Cal eConnect, an important part of the state’s ambitious health information exchange effort, is no longer the same independent entity it was when it was born two years ago. The organization’s efforts to make electronic health records ubiquitous in California will continue, officials said, but under a different organizational umbrella.
At a meeting last week, the 22-member board rescinded its cooperative grant agreement with the state.
On Wednesday, state officials announced that Cal eConnect will now be part of the Institute for Population Health Improvement at UC-Davis. Officials said the same work will continue in a new administrative structure.Â
In a written statement, Pamela Lane, the deputy secretary of California’s health information exchange, said Cal eConnect has been instrumental in getting the state’s HIE program off the ground over the last two years.
“Given the administrative requirements and short timeframe remaining for the agreement, Cal eConnect determined in their May 11 board meeting that the next phase of implementation would be best managed by an organization with capacity to continue implementing the HIE programs,” Lane wrote. “All programs are on track and moving forward as planned.”
Leadership at Cal eConnect has been a source of frustration for board members. Cal eConnect’s first CEO, Carladenise Edwards, resigned after 14 months on the job. After a long search, Cal eConnect announced in March that it had found a replacement: Ted Kremer, who ran a regional health information exchange in Rochester, N.Y. But Kremer changed his mind and about two weeks after the appointment announced he was withdrawing.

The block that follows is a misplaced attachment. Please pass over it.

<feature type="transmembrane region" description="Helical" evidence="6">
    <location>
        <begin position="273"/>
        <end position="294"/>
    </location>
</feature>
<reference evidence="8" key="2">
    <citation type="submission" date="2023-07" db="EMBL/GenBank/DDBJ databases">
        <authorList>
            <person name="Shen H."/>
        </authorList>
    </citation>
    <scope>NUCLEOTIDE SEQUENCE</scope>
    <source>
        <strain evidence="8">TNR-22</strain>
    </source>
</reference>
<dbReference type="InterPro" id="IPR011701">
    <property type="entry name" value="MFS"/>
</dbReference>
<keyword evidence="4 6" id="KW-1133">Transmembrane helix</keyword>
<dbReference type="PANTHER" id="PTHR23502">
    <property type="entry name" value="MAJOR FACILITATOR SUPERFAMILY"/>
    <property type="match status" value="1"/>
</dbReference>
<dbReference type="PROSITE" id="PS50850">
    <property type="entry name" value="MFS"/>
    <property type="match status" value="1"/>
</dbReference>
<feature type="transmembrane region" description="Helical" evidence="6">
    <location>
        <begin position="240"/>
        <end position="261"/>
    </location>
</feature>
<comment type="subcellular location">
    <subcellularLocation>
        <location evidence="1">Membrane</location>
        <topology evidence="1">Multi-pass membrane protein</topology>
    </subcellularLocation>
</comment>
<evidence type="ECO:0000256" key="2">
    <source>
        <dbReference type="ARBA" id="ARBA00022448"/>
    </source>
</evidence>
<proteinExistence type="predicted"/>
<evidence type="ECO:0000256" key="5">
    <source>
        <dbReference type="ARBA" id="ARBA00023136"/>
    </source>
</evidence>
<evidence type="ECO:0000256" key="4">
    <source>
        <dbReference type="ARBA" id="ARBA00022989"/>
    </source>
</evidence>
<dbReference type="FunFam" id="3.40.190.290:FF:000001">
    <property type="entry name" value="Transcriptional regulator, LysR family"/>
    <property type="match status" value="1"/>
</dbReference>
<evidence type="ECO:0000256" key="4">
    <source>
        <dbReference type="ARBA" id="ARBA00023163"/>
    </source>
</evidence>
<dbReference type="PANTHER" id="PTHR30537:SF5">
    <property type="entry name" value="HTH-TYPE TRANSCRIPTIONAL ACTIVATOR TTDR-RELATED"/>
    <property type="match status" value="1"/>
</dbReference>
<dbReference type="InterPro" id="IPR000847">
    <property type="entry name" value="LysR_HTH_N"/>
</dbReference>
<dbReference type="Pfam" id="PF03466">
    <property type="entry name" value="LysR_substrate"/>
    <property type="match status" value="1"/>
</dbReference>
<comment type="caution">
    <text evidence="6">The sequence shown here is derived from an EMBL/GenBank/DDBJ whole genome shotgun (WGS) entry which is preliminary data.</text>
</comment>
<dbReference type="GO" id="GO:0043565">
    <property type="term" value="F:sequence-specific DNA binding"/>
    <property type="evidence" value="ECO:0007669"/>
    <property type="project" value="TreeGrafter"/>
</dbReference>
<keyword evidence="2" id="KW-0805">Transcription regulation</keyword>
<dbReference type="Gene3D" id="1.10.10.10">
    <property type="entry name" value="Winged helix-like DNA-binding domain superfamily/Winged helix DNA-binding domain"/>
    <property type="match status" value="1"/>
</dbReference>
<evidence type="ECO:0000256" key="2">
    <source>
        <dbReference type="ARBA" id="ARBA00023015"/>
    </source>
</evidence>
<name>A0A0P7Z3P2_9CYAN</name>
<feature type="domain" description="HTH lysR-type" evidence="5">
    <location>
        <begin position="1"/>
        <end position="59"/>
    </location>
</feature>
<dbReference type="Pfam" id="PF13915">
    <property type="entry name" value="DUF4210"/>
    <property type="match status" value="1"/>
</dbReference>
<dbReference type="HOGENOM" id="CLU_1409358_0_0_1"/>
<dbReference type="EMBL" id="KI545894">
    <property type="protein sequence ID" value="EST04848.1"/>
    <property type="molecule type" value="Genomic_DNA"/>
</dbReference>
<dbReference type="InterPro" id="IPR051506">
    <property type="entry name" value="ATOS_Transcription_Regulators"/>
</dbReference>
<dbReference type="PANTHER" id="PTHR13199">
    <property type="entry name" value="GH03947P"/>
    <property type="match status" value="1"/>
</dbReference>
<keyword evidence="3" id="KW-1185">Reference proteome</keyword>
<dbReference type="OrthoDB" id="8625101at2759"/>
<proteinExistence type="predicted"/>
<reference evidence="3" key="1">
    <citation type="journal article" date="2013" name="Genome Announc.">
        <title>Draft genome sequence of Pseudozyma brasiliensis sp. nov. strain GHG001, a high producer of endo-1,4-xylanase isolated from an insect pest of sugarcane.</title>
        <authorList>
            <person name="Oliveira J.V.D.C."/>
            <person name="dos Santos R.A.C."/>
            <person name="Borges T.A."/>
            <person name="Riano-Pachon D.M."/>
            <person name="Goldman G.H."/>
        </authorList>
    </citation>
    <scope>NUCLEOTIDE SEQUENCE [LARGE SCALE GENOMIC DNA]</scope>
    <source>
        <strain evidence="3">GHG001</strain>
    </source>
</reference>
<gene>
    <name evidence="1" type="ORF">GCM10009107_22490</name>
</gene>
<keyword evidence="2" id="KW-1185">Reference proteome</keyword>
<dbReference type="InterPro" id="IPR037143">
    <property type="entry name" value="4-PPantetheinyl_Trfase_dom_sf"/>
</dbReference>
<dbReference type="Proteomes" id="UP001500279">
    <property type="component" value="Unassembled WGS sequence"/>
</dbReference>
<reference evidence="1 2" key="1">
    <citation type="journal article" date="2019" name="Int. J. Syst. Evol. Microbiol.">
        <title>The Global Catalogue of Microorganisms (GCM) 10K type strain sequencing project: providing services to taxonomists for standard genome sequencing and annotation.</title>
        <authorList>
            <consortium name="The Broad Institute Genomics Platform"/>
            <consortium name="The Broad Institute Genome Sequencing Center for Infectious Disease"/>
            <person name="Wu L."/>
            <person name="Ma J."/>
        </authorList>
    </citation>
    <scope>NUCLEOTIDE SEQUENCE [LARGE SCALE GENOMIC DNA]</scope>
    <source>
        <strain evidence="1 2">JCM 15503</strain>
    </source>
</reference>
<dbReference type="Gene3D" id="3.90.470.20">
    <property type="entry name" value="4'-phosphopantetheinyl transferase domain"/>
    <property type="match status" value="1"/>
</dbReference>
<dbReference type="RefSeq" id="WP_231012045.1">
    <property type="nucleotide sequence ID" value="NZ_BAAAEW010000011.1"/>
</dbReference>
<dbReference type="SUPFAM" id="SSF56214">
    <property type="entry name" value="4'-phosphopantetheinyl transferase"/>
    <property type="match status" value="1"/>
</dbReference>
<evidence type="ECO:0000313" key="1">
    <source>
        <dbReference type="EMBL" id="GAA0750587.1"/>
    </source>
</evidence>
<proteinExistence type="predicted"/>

“The Cal eConnect Board determined that as a start up with a large board, it was not able to move fast enough to implement approved programs,” the release stated. “It recommended that in the best interest of the state an organization with more experience be available to continue implementation of HIE programs.”
Cal eConnect was formed in 2010 to oversee the state’s participation in the federal government’s campaign to move the country’s health care system from a paper-based industry to one reliant on electronic health records.
Starting with a $38.8 million grant from CHHS, the private organization built to state specifications was charged with developing a statewide system for hospitals, clinics, physicians and other health care providers to communicate and share information electronically. Cal eConnect was expected to channel as much as $3 billion — the biggest state allotment of federal stimulus for health IT — into California over the next decade.